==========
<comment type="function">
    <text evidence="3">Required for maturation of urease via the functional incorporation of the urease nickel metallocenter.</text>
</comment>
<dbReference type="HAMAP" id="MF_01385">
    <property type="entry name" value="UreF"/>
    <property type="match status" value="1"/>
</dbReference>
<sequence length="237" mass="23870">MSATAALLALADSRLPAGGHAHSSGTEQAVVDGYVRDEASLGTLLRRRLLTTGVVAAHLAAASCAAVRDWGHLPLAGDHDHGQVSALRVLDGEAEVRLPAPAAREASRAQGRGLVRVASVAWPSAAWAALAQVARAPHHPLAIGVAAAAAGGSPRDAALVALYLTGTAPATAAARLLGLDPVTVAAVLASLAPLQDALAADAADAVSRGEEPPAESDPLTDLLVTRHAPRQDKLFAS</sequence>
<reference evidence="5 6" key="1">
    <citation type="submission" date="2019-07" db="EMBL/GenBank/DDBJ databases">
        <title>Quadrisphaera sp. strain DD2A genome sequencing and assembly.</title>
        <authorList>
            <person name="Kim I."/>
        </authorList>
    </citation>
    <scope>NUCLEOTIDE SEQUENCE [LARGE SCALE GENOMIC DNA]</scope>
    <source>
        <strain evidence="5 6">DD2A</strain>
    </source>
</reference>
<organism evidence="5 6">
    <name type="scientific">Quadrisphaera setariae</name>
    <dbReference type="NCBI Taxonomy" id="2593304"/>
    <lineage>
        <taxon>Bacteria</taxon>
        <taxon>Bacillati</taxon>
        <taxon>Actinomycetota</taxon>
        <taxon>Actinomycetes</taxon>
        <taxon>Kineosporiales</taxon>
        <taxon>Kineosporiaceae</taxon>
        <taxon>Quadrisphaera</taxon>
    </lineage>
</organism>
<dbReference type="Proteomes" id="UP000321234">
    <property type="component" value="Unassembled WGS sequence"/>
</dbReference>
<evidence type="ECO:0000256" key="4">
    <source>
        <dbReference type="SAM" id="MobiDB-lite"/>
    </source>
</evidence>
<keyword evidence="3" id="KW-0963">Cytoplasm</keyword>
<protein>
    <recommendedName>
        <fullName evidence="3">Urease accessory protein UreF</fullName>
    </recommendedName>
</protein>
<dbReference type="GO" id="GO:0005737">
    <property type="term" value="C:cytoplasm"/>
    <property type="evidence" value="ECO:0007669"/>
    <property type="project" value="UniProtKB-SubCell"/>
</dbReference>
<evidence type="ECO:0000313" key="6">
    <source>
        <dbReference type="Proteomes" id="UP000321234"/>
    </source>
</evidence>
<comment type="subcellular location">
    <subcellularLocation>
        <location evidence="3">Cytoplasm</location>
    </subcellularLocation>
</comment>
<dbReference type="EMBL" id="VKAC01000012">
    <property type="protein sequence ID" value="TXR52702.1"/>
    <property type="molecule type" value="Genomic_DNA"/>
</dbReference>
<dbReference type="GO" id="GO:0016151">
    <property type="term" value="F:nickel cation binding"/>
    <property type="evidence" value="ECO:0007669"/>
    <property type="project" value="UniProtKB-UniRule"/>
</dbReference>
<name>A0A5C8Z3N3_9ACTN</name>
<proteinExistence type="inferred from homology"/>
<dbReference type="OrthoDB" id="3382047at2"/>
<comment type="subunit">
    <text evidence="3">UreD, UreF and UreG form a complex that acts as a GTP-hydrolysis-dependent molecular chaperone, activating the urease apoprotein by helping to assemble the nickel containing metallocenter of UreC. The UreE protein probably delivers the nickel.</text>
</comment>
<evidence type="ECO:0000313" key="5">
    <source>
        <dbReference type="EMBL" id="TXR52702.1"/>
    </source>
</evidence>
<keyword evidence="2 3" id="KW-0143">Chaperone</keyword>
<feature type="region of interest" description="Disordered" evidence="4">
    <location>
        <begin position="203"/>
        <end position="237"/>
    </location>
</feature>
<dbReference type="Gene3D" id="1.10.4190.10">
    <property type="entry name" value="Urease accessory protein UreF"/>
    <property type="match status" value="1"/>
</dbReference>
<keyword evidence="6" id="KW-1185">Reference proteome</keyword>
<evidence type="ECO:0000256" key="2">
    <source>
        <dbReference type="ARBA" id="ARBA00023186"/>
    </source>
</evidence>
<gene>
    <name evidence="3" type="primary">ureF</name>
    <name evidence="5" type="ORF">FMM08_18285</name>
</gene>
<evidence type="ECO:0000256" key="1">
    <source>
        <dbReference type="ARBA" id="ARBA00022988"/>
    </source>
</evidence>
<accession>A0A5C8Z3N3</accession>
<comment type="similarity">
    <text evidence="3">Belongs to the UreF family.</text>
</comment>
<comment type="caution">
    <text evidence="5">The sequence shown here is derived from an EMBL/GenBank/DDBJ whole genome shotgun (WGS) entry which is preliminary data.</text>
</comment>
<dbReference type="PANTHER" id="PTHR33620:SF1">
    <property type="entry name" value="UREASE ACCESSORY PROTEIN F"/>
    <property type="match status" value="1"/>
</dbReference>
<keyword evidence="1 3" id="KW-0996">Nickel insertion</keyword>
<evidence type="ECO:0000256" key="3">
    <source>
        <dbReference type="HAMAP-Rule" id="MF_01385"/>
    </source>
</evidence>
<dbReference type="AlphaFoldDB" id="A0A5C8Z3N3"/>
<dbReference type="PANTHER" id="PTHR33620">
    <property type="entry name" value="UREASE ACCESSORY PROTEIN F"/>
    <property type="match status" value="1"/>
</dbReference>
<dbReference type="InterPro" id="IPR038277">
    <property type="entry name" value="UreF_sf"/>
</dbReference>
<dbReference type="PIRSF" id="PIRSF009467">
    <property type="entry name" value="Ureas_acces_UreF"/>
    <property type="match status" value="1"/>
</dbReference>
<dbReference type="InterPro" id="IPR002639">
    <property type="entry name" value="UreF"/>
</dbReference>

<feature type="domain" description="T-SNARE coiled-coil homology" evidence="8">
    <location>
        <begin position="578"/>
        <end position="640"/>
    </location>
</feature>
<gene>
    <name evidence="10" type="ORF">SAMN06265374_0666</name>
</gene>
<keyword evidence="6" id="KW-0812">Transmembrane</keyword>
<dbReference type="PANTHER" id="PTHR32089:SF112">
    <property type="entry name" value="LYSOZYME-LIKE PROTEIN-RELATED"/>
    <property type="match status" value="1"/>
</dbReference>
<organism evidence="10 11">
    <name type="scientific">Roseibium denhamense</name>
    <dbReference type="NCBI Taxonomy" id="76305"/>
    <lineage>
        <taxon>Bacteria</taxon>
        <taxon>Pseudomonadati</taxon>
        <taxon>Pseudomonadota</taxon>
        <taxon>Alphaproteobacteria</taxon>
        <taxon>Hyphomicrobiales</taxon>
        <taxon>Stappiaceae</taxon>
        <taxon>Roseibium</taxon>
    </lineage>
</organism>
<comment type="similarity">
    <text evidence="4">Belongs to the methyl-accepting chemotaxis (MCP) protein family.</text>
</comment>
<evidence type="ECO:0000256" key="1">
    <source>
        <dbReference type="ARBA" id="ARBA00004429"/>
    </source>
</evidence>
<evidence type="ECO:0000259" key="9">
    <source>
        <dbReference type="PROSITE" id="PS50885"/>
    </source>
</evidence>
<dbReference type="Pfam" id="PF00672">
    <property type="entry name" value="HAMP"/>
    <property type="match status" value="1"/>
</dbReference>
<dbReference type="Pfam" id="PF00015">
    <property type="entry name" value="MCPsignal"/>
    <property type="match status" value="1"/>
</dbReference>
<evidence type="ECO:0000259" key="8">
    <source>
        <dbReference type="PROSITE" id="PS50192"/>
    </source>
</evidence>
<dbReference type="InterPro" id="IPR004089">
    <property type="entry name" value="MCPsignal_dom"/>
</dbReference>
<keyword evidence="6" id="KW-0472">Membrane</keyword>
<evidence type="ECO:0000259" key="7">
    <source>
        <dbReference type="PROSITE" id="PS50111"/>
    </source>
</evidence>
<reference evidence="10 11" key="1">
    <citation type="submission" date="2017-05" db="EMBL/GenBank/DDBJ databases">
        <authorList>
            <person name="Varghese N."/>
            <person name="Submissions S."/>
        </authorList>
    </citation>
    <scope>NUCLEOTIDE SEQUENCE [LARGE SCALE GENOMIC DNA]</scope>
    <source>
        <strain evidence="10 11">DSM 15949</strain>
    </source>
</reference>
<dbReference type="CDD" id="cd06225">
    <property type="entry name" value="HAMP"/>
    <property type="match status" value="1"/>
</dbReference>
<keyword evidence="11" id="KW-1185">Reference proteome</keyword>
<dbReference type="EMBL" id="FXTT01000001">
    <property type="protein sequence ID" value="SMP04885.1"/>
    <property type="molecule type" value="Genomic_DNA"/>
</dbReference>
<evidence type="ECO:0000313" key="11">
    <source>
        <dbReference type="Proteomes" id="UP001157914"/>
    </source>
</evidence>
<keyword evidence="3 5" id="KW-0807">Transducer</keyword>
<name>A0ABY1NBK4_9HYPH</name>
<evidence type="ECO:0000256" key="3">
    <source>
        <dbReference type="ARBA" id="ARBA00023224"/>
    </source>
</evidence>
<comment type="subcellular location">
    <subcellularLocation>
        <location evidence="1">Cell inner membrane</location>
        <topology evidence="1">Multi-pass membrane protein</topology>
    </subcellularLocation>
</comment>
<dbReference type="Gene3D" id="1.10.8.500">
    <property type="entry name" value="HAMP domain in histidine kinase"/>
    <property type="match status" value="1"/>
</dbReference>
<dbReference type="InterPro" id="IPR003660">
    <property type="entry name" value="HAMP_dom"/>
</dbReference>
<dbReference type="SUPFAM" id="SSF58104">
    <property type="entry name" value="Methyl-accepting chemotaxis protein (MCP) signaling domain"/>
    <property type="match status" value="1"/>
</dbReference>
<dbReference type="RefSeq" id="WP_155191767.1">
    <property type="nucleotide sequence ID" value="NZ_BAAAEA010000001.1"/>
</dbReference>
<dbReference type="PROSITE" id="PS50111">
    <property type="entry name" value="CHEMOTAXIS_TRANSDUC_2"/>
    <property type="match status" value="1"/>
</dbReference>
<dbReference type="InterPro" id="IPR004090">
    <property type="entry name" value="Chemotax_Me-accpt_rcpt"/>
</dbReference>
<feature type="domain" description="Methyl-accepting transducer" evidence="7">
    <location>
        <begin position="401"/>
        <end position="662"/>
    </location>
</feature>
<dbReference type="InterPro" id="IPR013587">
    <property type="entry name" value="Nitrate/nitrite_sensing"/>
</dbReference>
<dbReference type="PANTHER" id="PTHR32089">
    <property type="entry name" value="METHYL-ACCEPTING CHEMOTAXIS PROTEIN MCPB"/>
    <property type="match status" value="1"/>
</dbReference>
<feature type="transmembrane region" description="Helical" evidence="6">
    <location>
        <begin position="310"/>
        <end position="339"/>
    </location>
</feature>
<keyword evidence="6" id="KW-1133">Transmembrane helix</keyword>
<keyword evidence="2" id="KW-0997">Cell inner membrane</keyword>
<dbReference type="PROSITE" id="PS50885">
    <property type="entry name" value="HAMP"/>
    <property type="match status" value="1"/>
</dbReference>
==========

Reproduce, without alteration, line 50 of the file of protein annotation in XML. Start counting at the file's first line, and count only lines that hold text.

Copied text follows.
    <property type="evidence" value="ECO:0007669"/>